Have you ever tasted a new ingredient and wondered how you ever lived without it? This is how I felt after my first encounter with arugula blossoms at the Echo Park farmer's market
last week. At first glance, the clusters of veined flowers are a bit weedy and overgrown-looking and don't attract much attention. How many years have my eyes glazed past them at the farmers' market? Or have those in the know always snatched them up before my arrival?
I am grateful to the grower who asked me to pop a flower in my mouth and smiled as I relished my first spicy, sweet bite (and then sold me two large bunches!). Arugula blossoms and buds are peppery, verdant, and a bit mellower (and dare I say better) than the leaves. The white and purple, four-petaled blossoms seen here are from domestic arugula plants. Wild arugula flowers are yellow and also edible.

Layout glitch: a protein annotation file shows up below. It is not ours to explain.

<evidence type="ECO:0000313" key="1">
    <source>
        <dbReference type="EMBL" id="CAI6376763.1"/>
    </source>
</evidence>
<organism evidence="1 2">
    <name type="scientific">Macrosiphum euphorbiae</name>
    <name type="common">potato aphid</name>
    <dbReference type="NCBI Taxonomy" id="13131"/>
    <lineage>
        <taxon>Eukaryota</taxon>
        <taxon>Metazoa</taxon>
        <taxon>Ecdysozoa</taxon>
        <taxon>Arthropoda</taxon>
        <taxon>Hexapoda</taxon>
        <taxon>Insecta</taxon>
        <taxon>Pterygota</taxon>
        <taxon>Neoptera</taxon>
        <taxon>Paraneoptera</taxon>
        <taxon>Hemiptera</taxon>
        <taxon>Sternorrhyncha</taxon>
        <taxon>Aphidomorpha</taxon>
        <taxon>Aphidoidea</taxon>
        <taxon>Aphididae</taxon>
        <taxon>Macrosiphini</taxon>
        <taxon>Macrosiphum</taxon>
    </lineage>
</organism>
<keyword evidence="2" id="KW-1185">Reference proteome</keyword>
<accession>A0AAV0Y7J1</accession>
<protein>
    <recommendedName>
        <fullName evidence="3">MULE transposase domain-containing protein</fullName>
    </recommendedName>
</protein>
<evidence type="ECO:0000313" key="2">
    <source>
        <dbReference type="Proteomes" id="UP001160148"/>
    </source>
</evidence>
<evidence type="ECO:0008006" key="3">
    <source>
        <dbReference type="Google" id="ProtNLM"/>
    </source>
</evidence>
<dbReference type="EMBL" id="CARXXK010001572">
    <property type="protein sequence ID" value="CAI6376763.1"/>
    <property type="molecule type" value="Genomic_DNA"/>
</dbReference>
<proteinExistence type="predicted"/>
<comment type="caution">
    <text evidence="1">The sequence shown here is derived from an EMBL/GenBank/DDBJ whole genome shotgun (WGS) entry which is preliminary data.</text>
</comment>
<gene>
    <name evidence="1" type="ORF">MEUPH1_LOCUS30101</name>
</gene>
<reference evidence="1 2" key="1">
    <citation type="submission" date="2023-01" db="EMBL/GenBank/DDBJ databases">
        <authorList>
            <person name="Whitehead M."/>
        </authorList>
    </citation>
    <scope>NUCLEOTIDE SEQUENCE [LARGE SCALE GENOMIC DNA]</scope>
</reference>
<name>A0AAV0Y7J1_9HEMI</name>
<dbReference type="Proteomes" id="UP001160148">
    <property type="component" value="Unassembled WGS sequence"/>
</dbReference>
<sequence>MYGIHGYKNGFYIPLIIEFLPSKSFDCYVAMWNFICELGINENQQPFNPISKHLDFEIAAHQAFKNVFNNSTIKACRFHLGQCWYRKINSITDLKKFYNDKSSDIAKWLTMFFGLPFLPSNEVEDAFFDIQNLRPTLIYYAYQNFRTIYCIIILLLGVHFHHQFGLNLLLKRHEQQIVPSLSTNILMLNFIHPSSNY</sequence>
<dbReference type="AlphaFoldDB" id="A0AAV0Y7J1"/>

Arugula blossoms can add zest and dimension to any number of dishes. Try sprinkling them into salads, sandwiches, soups, and eggs. Thus far, I have enjoyed them in slow-scrambled eggs, a goat cheese sandwich, and a spring salad. I'm also planning to try Amelia Saltsman's recipe for Roasted Beet and Blood Orange Salad with Arugula Flowers in The Santa Monica Farmers' Market Cookbook.
Here are some other ways cooks have used arugula flowers:
• Arugula, Fennel and Orange Salad with Strawberry Vinaigrette, from Jugalbandi
• Asparagus with Spring Vinaigrette & Arugula Blossoms, from The Slow Cook
• Crab and Green Garlic Scramble, from Auntie Em's Kitchen
• Farro Salad with Mandarins, Beets, and Arugula Blossoms, from Weird Vegetables
• Potato and Arugula Flower Parathas, from Feeding Maybelle
• Seared Scallops with Grilled Sweet Onion, Red Pepper Coulis, and Arugula Flowers, from Brooklyn Farmhouse
Like all edible flowers, arugula blossoms are delicate and should be eaten soon after bringing them home. Store them in a bag or glass of water in the refrigerator.
Related: Tip: How to Use Chive Blossoms in Salads and Other Dishes
(Images: Emily Ho)